When Microsoft said you’d be able to make Minecraft worlds appear in your living room with its new HoloLens headset, perhaps you squealed in glee. Or perhaps you wrote it off as smoke and mirrors—not reality. Guess what? I just played it. Everything you saw on stage is real.
It exists. I played an actual build of actual Minecraft on the HoloLens, and it looked like that. The same Minecraft world, even.
Okay, now for the caveats: real doesn’t mean “perfect” or “comfortable.” The HoloLens prototype headset is still exactly how I described it about a month ago. It’s a sleek, futuristic looking headband that you pull over your noggin like a baseball cap, then cinch up against the base of your skull. It’s a little bit front-heavy, and you see some weird ghostly rainbowing effects in the corners of your vision.
Amazingly, it’s exactly the same as the Xbox version— if you want it to be. Microsoft reps literally handed me an Xbox 360 gamepad and had me run around in two dimensions destroying blocks that looked at me cross-eyed, with absolutely no respect for their craftsmanship. It felt good, if a little flat and boring. (Never mind that the 2D screen I was playing on was not an actual television, but a virtual television I pinned to a wall.)
Next up: 3D. I simply uttered the word “3D,” and a second later the HoloLens’s voice recognition processing turned that screen stereoscopic. Suddenly, my Minecraft world had depth. It extended maybe a foot or three into the wall, like a 3D movie scene. Cool. But the words “Reality Mode” made it much cooler. All of a sudden the wall of my demo room became a window—all but literally—into the Minecraft world. I could walk up to it, peek around, and see the world awaiting me on the other side—controlling my Minecraft character in third-person as he or she walked around.
But of course, the piece de resistance was placing that world on my coffee table. It’s as easy as saying “Place World” and looking at a flat surface. (It doesn’t have to be a table: I went way off script and put it on the ground for a bit.)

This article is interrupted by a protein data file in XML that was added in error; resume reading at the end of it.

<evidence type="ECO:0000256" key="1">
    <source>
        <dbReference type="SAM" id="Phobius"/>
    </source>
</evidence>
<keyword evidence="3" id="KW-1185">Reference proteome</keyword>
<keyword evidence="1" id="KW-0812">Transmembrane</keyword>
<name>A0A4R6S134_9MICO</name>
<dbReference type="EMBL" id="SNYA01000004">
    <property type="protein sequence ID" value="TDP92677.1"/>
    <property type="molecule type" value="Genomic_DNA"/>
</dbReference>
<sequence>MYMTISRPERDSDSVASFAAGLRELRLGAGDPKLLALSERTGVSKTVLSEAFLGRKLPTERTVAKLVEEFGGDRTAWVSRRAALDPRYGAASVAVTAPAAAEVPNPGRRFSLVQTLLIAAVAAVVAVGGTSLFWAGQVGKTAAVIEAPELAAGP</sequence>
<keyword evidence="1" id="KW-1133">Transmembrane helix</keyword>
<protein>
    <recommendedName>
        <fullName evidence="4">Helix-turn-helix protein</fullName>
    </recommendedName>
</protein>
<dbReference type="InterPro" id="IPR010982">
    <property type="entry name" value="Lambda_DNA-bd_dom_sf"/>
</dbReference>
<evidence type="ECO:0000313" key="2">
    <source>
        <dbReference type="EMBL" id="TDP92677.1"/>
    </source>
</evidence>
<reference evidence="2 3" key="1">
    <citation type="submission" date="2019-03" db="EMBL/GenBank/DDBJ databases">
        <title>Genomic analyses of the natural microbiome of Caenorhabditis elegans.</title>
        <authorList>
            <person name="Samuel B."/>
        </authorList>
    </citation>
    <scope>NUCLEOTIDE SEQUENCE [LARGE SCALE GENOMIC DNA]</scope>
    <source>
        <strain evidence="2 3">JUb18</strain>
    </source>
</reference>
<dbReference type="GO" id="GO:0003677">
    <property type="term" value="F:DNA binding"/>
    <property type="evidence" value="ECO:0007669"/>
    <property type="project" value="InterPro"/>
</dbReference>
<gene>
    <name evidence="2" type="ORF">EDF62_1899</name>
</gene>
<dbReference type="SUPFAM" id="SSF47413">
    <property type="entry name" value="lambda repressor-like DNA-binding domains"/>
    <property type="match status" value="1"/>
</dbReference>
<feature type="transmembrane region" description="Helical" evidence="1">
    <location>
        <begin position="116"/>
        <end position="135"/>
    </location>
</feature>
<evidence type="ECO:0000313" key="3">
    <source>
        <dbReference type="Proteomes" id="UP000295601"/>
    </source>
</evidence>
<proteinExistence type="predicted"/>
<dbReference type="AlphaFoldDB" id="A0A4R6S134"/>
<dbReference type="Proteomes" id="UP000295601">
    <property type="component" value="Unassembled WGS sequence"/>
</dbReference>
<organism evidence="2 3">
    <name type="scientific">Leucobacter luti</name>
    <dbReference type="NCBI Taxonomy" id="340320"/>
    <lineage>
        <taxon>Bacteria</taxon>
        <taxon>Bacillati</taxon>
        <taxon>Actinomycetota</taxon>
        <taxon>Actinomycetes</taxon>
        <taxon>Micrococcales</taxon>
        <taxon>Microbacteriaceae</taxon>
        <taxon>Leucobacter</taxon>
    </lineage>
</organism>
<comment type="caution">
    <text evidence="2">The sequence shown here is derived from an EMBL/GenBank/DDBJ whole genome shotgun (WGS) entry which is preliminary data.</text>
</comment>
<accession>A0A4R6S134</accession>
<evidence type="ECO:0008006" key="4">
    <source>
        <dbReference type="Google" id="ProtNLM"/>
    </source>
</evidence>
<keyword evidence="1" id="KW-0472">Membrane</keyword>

Right now, you can’t see your whole Minecraft world at a time, mind you: only a big chunk. But you can literally pull the world around with your finger and thumb to see more of it. I placed my hand in front of my face, snapped thumb and forefinger together, and lifted a huge chunk of the surface of the world skyward to see deep into the caves below.
I found a player wandering the world, leaned in, and looked down on them from the heavens like a god. (I set his house on fire with a lightning strike—just say “Lightning Strike”—but left him unscathed. A mildly benevolent god, I suppose.)
I teleported myself to the top of a tower just by looking at where—on the huge stack of Minecraft blocks in my living room—I wanted to teleport, and then I was back to the more traditional 2D or 3D views where I could get back to building.
I won’t lie—it was tiring to keep the HoloLens prototype on my head for so long, dealing with the narrow field of view. Having to remember where I left my virtual playthings, instead of simply turning my head towards things I can already see in the corners of my vision like in the real world. As it stands, I’m not sure I’d play Minecraft continually with HoloLens—I might spend long hours building up worlds in 2D to start.
But I would happily contemplate those amazing creations from the perspective of a god.